At some point in every company’s life, there is a change in CEO. Naturally, a change in management can bring about a time of reevaluation among shareholders to determine if they still want to be owners of the company. While new CEOs often focus most of their attention on communicating with employees and customers, they also need to understand the importance of their initial interaction with Wall Street.
Here are five tips to help a new CEO get off on the right foot from an investor relations standpoint.
Understand how Wall Street views your company
One of the most valuable things a new CEO can do is to commission a perception study to help them understand how analysts and investors view the company. It can be an eye-opening exercise that helps a new CEO get a good sense for any “reputational baggage” that the company may be carrying, its current strengths and weaknesses, and where the focus should be going forward in order to maximize shareholder value.
Determine if you need to reset expectations
As CEO, you will be responsible for ensuring that the company meets Wall Street’s expectations, even if those expectations were established on the previous CEO’s watch. Assess the reasonableness of the expectations that the Street has for the company going forward. If they are unrealistic, it’s important to use forward-looking comments and/or formal guidance to reset the expectations to an appropriate level. Nothing shortens the honeymoon period for a new CEO like missing analyst estimates in their first full quarter of running the company.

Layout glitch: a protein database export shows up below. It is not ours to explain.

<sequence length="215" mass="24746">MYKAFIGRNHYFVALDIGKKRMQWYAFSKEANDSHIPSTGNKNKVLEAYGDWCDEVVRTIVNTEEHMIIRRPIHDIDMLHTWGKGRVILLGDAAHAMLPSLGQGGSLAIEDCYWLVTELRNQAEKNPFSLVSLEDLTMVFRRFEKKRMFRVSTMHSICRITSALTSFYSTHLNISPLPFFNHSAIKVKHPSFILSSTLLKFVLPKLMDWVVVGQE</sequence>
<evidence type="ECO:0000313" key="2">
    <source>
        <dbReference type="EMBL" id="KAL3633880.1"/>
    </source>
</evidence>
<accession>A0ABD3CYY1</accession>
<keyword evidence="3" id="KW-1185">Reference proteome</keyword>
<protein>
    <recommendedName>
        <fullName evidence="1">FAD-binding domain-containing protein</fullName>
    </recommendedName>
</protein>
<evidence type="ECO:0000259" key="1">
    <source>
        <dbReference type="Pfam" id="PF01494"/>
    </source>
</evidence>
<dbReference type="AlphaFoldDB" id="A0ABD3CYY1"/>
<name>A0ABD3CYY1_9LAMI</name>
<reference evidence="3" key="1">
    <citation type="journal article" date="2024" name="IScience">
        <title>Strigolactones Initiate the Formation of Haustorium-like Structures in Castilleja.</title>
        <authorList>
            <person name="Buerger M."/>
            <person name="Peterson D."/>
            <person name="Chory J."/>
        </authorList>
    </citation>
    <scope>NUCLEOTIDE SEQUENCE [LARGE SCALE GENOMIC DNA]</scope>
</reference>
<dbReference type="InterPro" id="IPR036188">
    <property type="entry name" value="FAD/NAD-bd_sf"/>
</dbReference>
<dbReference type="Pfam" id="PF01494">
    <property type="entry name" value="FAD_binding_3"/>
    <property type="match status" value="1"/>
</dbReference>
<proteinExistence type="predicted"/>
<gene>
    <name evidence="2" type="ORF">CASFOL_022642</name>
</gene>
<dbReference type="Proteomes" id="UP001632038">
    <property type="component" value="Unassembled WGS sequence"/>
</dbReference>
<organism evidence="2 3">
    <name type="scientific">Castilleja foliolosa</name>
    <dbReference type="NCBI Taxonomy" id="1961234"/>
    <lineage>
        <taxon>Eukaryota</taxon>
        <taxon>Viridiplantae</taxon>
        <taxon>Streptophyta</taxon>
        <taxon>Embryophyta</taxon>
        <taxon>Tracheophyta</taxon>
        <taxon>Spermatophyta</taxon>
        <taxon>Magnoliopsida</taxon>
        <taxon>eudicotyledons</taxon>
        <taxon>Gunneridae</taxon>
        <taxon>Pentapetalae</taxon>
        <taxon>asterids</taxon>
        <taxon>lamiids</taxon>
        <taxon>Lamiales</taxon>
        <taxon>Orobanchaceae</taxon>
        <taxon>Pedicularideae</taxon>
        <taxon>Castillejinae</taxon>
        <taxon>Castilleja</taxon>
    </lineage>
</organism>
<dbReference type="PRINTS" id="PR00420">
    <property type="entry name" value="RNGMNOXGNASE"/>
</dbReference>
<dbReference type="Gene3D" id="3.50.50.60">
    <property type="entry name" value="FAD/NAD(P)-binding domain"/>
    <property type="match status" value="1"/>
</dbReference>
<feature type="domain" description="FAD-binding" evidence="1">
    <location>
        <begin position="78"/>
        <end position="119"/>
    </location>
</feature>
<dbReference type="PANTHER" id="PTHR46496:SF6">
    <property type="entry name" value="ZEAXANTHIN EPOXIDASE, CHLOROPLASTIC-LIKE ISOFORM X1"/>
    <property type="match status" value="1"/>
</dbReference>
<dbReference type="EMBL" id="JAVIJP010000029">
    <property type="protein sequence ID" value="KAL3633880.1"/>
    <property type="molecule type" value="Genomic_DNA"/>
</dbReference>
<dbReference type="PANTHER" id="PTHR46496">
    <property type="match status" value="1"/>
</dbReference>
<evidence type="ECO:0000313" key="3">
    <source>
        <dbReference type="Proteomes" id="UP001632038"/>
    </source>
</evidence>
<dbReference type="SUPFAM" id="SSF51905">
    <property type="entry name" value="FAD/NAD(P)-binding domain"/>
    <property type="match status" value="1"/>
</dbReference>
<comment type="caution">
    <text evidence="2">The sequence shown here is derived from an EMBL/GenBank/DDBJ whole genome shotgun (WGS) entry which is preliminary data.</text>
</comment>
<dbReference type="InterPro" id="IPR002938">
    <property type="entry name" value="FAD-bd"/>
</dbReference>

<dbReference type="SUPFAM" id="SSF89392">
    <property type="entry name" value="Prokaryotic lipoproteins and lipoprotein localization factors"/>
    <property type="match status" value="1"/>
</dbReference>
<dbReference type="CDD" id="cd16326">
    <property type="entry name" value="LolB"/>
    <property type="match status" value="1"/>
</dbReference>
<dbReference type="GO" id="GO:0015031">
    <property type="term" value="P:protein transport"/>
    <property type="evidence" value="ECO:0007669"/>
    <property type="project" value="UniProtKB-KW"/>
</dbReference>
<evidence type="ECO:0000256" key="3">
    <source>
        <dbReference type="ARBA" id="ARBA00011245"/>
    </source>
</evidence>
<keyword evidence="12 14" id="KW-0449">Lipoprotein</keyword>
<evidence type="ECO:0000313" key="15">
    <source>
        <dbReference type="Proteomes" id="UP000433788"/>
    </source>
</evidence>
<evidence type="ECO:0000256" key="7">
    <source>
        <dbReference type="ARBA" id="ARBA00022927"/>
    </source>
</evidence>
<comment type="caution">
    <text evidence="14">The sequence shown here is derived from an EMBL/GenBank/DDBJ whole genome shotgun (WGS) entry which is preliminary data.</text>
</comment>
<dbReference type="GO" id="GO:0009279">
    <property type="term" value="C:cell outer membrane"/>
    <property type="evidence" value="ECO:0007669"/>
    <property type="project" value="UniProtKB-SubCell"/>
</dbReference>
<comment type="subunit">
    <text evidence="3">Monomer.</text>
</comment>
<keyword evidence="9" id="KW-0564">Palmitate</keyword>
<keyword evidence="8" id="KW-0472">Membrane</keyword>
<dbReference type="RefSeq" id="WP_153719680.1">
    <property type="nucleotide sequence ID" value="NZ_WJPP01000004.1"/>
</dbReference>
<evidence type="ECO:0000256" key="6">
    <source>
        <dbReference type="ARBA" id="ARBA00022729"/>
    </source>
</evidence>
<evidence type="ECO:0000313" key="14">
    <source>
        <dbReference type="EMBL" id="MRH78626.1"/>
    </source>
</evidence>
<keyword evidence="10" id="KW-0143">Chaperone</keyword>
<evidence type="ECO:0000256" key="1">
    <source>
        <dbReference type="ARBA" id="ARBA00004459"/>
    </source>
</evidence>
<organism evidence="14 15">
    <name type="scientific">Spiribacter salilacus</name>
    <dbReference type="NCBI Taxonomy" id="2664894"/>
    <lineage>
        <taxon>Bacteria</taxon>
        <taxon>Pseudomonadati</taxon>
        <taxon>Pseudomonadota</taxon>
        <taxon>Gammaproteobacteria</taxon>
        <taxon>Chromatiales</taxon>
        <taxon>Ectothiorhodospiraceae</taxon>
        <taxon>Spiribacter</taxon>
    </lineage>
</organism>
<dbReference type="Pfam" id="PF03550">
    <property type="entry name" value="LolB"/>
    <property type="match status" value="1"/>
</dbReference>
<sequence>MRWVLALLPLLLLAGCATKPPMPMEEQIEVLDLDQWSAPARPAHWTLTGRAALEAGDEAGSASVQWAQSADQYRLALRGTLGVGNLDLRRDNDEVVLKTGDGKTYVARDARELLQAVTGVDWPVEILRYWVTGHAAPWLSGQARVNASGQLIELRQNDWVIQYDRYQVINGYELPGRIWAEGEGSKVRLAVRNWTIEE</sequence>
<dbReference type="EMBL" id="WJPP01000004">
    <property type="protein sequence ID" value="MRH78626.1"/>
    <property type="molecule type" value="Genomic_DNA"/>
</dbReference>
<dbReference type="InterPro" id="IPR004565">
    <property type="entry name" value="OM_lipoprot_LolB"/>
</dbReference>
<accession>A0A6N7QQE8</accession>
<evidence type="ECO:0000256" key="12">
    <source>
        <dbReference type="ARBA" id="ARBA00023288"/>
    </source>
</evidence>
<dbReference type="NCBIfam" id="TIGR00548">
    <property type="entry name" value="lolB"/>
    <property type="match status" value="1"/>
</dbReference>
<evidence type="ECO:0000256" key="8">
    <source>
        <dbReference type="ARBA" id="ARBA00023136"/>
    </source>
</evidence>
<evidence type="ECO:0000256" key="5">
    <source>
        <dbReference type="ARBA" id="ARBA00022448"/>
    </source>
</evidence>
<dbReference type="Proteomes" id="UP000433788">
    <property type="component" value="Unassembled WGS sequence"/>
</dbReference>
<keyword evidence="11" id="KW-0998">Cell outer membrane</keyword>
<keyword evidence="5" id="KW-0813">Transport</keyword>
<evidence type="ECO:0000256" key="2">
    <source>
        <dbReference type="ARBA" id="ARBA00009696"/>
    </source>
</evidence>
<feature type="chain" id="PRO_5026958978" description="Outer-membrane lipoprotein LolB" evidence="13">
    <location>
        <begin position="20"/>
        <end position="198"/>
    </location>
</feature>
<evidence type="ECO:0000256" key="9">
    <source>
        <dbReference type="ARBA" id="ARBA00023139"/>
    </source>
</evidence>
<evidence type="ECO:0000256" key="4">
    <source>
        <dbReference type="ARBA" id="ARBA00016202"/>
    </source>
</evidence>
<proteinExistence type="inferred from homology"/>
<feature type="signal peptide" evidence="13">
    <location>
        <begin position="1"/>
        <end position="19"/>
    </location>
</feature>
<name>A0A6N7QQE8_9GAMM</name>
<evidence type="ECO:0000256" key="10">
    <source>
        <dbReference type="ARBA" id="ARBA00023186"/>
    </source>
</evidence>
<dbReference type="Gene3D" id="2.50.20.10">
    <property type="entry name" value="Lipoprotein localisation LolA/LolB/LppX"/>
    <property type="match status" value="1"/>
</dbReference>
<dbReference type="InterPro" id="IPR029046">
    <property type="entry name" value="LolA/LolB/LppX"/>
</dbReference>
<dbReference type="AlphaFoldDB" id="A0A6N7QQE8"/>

Establish a timeframe for when Wall Street can expect to hear your strategies for the company
If you are a new CEO of a company that is struggling or underperforming, Wall Street will want to know what your plan is for improving the performance. No CEO is expected to have all the answers on Day 1. But Wall Street has a finite amount of patience, so it’s a good idea to let Wall Street know when they can expect to hear more about your strategies. Set some timeframe for when your plan will be revealed, whether that’s in three months, six months, or perhaps at a future event like an Analyst Day. Establishing a timeframe will help keep the natives from getting too restless while they wait to hear your plans for the company.
Build relationships with your large shareholders
Your large shareholders should be treated the same way that you would treat a major customer. Make the effort to reach out to them shortly after assuming the CEO position – don’t wait for them to contact you. Spend some time with them – either in-person or via telephone – where they can get to know you, hear about your background, and gain an understanding about why you were chosen as CEO. Making this effort and demonstrating that you understand that they are the owners of the company and you work for them will go a long way towards ensuring their continued support of the company.
Like the old saying goes, you only have one chance to make a first impression. Investors and analysts will form opinions about a new CEO based upon their first interaction, and those first impressions can be difficult to change if they aren’t positive. So take the time to prepare for your interaction with Wall Street. Rehearse potential Q&A before calls and meetings so that you can be in command of information and confident in your delivery on calls, presentations and meetings with investors and analysts.